Cragmama "Not all who wander are lost…" JRR Tolkien

The 2016 Craggin’ Classic

It’s the middle of September, and that means it’s time for two things – migrating north for the Craggin’ Classic at the New River Gorge…and my kids getting sick.  Last year, it was a mysterious fever for Little Zu.  This year, it was a tummy bug that left its mark on several family members before heading elsewhere…but that’s probably all you need to know about that.

Mutiny 11d

Mutiny 11d

Anyway, by the time the event was underway, everyone was (mostly) okay, and our logistical plans (always the crux when climbing with kids) went off without a hitch.  The kids and I had headed up on Thursday afternoon, and managed to squeeze in a hike at Beauty Mountain before heading over to the Sponsor’s Dinner.  The first 10 minutes went well.  Then Little Zu took a digger to the face on the blacktop, leaving her with a giant fat lip and bloodied-up face as a souvenir.  The rest of the night pretty much went downhill from there, but by the next morning everyone was psyched and ready for a day of climbing and photos at the Lake with the rest of the Trango gang.

Yay climbing!

Yay climbing!

Our resident photog, Dan Brayack, had his eye on Mutiny 11d, a gorgeous arete that is easily recognizable even from the highway.  The only “catch” was the water level, since the first 10 feet of this route are submerged during high water.  Usually by mid-October the water is low enough to be climbable, so we were a little bit early.  As it turns out, however, the water was juuuuust low enough for us to sneak in and get some amazing pictures.  A foot higher and we would have been soaked.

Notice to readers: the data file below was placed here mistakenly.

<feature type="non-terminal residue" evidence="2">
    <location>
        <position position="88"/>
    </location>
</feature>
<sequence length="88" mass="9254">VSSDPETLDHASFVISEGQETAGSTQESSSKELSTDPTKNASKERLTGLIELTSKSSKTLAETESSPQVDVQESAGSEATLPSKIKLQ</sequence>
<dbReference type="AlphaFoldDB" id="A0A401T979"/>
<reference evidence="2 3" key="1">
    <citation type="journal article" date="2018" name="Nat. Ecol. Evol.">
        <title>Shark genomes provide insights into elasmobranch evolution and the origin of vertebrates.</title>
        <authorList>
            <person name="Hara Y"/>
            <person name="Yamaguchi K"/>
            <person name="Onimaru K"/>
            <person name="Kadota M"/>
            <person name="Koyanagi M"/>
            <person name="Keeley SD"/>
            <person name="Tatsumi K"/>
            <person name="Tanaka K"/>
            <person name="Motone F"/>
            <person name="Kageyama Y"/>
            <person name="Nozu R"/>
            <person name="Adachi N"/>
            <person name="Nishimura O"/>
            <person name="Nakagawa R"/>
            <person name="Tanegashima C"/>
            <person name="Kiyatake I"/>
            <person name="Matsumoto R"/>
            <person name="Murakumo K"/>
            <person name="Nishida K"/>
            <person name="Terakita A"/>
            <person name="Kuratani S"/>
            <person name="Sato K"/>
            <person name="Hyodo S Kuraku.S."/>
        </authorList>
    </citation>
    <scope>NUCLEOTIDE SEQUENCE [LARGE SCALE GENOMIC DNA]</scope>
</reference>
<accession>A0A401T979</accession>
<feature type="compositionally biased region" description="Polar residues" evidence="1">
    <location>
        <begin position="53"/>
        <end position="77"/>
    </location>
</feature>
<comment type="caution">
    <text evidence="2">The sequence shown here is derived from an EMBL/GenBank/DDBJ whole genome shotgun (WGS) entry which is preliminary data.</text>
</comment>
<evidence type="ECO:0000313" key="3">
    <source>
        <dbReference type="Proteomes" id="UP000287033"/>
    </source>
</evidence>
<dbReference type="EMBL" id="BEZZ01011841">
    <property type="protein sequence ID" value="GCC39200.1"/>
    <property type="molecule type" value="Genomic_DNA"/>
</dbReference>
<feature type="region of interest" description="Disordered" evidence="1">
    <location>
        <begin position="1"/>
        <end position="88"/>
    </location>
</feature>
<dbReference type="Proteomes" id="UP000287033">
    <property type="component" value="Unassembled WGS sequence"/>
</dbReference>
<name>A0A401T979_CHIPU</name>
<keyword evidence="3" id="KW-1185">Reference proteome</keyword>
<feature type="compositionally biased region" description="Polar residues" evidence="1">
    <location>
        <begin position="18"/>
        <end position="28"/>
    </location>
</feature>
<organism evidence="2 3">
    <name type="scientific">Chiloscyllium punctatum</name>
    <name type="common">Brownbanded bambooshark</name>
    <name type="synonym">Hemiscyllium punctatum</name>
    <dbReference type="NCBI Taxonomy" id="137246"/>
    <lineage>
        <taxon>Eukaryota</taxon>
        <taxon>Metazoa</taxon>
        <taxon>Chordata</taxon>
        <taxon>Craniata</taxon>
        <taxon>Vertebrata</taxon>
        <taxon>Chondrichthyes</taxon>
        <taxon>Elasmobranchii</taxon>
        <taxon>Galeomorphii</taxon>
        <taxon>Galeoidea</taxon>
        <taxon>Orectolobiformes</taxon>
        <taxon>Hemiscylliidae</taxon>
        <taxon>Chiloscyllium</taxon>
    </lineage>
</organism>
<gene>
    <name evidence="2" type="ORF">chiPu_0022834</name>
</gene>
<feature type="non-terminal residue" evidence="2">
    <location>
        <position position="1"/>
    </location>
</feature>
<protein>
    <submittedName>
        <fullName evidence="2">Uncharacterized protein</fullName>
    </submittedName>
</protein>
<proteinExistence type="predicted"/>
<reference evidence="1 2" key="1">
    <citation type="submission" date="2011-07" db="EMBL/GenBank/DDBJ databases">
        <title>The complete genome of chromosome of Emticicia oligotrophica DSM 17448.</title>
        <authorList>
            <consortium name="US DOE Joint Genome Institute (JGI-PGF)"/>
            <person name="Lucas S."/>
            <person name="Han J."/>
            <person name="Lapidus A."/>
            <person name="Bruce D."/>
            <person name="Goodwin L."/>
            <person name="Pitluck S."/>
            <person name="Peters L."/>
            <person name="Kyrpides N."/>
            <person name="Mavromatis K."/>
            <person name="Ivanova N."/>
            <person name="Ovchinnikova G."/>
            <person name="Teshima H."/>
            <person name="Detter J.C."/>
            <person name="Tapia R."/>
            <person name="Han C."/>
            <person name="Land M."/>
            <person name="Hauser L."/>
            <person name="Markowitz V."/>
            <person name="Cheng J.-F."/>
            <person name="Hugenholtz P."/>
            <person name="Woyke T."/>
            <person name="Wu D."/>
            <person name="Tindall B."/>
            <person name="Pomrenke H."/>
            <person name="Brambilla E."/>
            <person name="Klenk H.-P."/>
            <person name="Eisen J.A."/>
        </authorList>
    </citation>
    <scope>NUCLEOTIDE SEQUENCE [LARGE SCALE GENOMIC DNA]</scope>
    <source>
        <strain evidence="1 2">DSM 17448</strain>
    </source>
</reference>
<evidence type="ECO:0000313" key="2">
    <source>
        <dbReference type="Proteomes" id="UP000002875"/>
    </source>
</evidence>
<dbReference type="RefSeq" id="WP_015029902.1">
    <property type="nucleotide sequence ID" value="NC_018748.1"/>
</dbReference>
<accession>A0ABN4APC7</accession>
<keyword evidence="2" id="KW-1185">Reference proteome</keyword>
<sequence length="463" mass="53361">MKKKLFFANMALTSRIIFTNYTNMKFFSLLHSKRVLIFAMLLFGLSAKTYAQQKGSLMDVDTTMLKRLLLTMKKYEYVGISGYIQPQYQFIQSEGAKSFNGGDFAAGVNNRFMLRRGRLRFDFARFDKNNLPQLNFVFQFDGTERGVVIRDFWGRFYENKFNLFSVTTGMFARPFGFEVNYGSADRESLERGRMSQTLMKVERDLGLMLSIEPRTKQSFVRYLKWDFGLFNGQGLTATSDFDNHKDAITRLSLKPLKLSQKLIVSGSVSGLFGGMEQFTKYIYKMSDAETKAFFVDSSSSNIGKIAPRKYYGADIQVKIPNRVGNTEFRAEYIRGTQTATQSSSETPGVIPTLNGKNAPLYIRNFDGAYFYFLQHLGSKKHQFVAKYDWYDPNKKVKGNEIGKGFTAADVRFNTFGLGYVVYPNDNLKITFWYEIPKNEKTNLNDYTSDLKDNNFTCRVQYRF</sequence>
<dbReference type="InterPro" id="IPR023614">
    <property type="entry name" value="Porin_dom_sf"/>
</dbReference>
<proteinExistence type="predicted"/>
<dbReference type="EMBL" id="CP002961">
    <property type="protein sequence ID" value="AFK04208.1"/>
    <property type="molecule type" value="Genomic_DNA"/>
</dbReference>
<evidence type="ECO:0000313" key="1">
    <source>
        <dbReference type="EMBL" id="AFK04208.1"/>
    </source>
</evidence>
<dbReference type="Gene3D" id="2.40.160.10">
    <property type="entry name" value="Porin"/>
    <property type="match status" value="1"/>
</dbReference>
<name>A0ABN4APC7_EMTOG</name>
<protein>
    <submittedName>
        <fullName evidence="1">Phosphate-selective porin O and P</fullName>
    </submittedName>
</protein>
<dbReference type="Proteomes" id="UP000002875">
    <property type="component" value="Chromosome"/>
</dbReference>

My belayer and I rolled our capris up as high as we could, I clipped my climbing shoes to my sports bra, and we waded out across the thigh-high water to the arete.  Conveniently enough, one of the boulders at the base was sticking out of the water enough for us to drape the rope across.  We pre-clipped the first bolt, I put my climbing shoes on while dangling over the water, and away I went!  Climbing out over the water like that was a surreal experience, and the route itself was amazing.  Big moves to big holds down low, then a thin face crux heading to the anchors.

Somehow, despite my best efforts, my shoes had still gotten a little bit wet.  That combined with the flash-pump that comes from not warming up properly meant I pretty much went bolt to bolt first time up.  Luckily though, Dan wanted to shoot the route again from a different angle, and I was able to send fairly easily second go.  A BIG thank you goes out to Everett from La Sportiva for keeping the kids corralled back on the beach while I was climbing.  By the time I waded back across, Big C was “fishing” with a pole Everett had helped him procure using a stick and some string, and Little Zu was sitting contentedly in his lap with some gummy bears.  Three cheers for the village it takes to climb with kids!

Upper sequence on Hot n Bothered 11d (aka Six Dollars)

Upper sequence on Hot n Bothered 11d (aka Six Dollars)

We then moved down to Long Wall at the main area, where I got a chance to tick another classic 5.11 I’d been wanting to get on – Hot and Bothered 11d (aka 6 Dollars.)  This one took two goes as well.  Pretty sustained crimping, with some finishing moves that could easily botch a redpoint attempt.

A sweet little girl with her Daddy